The majority of independent schools have a declared religious persuasion and often have a religious foundation, usually Christian. Nowadays most schools are willing to accept pupils form a miscellany of faiths or of none. A handful of schools are determinedly secular.
With the exception of sixth-form and tutorial colleges, nearly all UK independent schools have religious education of some kind on the curriculum. This often includes a study of world religions, so children develop an idea of what inspires people of different faiths, and learn about practices, customs, laws, conventions and traditions.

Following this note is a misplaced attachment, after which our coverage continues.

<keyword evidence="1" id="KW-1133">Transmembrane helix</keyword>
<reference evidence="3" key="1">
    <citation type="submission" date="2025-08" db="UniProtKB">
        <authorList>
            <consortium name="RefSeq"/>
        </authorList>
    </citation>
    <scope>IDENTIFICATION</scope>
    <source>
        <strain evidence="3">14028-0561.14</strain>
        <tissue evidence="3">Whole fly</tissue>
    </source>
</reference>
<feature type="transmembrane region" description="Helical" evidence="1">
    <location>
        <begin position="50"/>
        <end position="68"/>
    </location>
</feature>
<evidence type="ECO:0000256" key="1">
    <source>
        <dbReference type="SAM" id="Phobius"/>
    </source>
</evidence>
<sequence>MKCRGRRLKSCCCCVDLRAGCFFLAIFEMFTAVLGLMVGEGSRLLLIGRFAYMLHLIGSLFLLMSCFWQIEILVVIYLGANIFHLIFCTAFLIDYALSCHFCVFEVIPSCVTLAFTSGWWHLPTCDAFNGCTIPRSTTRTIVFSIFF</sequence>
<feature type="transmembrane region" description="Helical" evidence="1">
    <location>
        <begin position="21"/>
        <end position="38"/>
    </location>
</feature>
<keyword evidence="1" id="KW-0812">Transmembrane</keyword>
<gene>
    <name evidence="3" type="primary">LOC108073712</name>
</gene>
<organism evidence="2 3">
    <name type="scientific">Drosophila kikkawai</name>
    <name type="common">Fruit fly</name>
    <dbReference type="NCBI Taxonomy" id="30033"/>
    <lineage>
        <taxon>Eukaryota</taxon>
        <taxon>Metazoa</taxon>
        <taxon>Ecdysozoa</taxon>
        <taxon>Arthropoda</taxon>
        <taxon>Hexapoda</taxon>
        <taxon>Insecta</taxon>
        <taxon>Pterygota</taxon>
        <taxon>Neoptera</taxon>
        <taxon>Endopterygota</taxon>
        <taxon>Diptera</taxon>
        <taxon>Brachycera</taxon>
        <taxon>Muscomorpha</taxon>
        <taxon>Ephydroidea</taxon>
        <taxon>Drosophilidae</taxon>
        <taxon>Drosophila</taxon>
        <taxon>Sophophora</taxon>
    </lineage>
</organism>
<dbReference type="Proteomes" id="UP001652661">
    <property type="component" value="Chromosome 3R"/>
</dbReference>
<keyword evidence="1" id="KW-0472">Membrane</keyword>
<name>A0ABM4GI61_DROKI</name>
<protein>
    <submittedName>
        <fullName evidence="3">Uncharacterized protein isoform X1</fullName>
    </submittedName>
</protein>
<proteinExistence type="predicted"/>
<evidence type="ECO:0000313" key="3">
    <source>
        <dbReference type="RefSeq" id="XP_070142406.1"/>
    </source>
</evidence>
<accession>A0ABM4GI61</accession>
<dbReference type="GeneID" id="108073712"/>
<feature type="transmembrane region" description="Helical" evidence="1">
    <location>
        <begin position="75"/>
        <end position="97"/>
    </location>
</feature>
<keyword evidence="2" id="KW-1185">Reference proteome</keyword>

A large number of schools are Church of England foundations and follow, to varying degrees, Protestant/Anglican practice. Methodist, Quaker, Presbyterian and Jewish schools tend to have a clearly defined policy and give considerable attention to religious worship and instruction. The Roman Catholic schools, administered by the Benedictines, the Christian Brothers and by various other Orders, have very clear and comprehensive policies to educate and nurture children in the faith so that they become devout and mature Catholics.